Cass during World War IPublished 10:06pm Thursday, June 7, 2012
Dec. 13, 1917: The nation’s capital ranks as the largest dry city in the country.
June 21, 1917: The GAR hall was well-filled Wednesday evening to organize a local branch of the Red Cross Society. County Chairman Mrs. A.B. Gardner of Dowagiac and attorney E. Bruce Laing were present to explain the working of the organization.
July 12, 1917: A Maxwell car made a run of 33 ½ miles on one gallon of gasoline.
1917: M.F. Wilder, a New York traveling salesman, was arrested in Dowagiac for remarks made against President Wilson and the American flag.
After communicating with federal officers in Grand Rapids, Sheriff Sill decided he was not a spy and allowed him his liberty.
Dec. 27, 1917: U.S. war saving thrift cards and stamps are on sale at G.W. Jones Bank and also at the post office.
1917: It was July 26 that America began drafting her young men for a fight against Kaiserdom and for democracy.
1918: Marcellus holds the championship for Cass County. The county is composed of five high schools. Dowagiac had to cancel all its athletics as its best athletes had enlisted.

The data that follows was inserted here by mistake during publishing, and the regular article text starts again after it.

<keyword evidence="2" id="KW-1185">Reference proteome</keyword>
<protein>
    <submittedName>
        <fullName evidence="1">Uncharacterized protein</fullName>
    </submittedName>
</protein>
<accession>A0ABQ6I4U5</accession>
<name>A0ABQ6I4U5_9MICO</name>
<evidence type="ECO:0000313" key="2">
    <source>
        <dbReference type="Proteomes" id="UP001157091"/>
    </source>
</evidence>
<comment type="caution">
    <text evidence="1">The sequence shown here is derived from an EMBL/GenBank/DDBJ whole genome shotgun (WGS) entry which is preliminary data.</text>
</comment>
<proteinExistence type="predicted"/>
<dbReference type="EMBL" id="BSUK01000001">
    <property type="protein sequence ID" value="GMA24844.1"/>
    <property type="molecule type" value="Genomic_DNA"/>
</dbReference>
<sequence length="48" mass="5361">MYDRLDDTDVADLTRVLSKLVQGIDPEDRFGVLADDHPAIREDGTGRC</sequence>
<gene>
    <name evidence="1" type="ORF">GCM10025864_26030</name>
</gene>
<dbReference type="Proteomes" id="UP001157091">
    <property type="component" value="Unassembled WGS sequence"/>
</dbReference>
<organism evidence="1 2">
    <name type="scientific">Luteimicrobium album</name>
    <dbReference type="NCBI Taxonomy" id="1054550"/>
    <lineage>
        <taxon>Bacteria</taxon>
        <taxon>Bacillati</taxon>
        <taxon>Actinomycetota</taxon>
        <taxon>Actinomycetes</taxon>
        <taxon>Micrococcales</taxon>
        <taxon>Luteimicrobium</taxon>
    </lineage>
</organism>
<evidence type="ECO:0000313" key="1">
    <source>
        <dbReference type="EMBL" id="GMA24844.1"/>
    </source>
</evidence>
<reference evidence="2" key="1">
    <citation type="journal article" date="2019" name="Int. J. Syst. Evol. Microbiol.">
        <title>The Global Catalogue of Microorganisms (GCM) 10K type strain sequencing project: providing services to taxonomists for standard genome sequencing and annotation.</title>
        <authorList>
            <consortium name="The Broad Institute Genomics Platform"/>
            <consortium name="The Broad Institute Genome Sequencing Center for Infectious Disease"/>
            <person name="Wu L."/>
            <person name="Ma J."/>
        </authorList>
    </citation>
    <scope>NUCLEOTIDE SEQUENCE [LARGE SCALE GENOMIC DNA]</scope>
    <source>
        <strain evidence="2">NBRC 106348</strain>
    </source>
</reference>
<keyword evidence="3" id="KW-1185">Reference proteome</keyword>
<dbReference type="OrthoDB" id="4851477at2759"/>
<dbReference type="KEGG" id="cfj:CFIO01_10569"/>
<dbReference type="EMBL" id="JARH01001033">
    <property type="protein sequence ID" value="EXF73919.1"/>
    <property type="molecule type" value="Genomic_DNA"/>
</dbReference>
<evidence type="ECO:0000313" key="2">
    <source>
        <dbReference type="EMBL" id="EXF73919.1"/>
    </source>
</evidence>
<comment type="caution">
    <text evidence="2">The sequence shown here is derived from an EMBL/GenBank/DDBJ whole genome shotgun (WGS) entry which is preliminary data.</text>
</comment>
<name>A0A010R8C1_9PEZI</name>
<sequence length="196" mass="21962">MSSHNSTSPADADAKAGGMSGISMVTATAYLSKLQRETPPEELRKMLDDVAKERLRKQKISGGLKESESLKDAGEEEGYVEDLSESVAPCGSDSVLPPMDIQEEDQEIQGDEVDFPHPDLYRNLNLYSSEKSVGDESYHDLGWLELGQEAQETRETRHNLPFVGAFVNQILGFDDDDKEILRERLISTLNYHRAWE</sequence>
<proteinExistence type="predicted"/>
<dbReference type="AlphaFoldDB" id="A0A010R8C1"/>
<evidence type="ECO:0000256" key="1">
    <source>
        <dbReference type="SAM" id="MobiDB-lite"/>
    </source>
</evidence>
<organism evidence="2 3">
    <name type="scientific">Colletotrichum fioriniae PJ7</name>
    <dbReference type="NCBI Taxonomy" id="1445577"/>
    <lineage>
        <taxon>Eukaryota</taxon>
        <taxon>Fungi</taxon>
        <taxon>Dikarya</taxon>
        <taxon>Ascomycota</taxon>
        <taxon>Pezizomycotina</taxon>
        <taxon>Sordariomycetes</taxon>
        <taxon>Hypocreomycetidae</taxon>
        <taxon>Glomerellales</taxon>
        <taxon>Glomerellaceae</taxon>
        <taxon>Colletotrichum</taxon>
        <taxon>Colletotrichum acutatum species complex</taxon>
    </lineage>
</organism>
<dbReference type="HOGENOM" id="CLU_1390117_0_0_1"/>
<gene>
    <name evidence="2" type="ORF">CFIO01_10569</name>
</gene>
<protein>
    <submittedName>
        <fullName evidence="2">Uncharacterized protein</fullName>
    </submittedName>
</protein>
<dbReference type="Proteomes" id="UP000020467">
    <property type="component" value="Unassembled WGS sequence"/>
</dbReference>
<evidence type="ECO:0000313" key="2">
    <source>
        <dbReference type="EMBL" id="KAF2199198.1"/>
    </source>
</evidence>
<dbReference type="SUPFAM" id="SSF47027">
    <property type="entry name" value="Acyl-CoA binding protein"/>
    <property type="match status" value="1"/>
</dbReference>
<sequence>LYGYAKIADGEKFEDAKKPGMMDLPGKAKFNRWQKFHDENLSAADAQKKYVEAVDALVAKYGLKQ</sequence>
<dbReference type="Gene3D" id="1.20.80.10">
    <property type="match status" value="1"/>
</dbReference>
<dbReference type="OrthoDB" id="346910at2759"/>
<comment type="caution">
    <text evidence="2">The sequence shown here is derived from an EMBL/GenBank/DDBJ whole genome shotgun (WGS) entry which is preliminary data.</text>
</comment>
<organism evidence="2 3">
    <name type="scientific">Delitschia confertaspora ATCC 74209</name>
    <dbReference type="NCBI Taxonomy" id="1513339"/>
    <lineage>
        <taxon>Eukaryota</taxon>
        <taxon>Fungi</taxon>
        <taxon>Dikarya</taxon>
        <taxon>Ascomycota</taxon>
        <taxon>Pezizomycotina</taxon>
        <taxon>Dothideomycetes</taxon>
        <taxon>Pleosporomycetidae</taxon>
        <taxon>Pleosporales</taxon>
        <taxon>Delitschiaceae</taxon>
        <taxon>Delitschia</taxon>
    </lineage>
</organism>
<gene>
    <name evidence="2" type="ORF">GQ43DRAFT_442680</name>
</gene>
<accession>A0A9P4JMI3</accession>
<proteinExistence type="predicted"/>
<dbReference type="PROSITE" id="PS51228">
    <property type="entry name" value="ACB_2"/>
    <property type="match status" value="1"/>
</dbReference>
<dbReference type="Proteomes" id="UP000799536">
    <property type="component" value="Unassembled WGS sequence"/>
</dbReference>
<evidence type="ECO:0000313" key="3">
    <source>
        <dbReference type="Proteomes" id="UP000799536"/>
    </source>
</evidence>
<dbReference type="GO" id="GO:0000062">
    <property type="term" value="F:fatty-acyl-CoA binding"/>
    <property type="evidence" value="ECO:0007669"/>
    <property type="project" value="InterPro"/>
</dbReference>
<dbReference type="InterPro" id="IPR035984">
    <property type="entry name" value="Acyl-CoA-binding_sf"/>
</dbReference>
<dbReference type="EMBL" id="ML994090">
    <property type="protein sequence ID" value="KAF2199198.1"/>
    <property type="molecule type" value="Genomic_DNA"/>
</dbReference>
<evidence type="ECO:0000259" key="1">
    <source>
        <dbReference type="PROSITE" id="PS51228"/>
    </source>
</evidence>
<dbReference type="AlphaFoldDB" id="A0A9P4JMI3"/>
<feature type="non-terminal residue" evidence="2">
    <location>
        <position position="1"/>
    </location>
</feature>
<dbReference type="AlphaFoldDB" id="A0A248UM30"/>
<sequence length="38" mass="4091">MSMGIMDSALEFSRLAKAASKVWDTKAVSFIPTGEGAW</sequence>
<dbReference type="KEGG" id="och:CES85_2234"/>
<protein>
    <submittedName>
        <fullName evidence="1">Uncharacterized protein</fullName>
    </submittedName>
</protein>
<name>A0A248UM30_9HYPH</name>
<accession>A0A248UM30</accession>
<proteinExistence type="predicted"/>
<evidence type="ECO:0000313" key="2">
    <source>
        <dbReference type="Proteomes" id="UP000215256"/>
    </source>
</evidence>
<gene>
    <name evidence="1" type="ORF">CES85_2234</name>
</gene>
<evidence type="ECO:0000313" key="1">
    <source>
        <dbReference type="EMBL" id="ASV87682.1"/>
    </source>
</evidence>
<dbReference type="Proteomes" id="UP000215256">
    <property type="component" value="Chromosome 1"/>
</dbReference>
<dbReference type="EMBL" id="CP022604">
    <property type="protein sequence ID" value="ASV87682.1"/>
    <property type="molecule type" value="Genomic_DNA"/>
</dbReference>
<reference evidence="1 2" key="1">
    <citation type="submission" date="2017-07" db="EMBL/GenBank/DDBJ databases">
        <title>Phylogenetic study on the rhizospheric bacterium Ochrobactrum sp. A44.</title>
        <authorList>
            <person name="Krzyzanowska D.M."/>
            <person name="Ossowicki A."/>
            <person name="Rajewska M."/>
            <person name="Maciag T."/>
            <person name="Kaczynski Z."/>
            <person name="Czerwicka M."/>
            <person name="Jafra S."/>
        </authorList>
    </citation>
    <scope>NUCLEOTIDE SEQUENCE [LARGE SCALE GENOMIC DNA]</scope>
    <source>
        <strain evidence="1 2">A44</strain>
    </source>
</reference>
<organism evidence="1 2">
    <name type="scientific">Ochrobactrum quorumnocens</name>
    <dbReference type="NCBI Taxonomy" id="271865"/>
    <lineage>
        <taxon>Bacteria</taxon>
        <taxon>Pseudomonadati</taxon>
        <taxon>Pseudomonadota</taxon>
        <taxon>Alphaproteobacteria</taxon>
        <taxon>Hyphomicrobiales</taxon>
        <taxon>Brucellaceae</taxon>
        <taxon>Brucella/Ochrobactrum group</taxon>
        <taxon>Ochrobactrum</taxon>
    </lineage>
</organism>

1918: The October Cass County jail report for six months shows 22 drunks, 16 delinquents, five insane, 10 violating game laws, seven larcenies, seven wife desertions, two military desertions, two draft evasions, one who stole a train ride, one rape and one for prostitution.
Jan. 10, 1918: President Wilson takes over the country’s railroads.
1918: War savings stamps are the best investment ever offered by the U.S. government They draw 4 percent interest compounded quarterly and are so good the government will not allow anyone to buy more than $1,000 worth. They are as sound as the government itself.
Buy your stamps at the post office, bank or other authorized agencies and strike a blow for our country.
May 2, 1918: Cass County’s quota for liberty bonds has now asked for $5 billion instead of $3 billion, so Cass goes from $292,950 to $500,000.
Jan. 3, 1918: Uncle Sam made an invitation to all young men to join up and protect our liberty.
1918: Four of former President Roosevelt’s sons were in the thick of the fight in Europe. Two of the four sons were wounded and son Quentin was killed.
Sept. 12, 1918: Judge U.S. Eby got word his nephew, Ezra Eby, has been wounded in France.
Aug. 8, 1918: The fuel administrator got 3,168 tons of coal for our county — Dowagiac, 1,982 tons; Cassopolis, 330; and Marcellus, 182.
Not more than two pounds of sugar per month per person for household use.
“Cardinal Charlie” Gill writes a nostalgic weekly column about growing up in the Grand Old City. Email him at firstname.lastname@example.org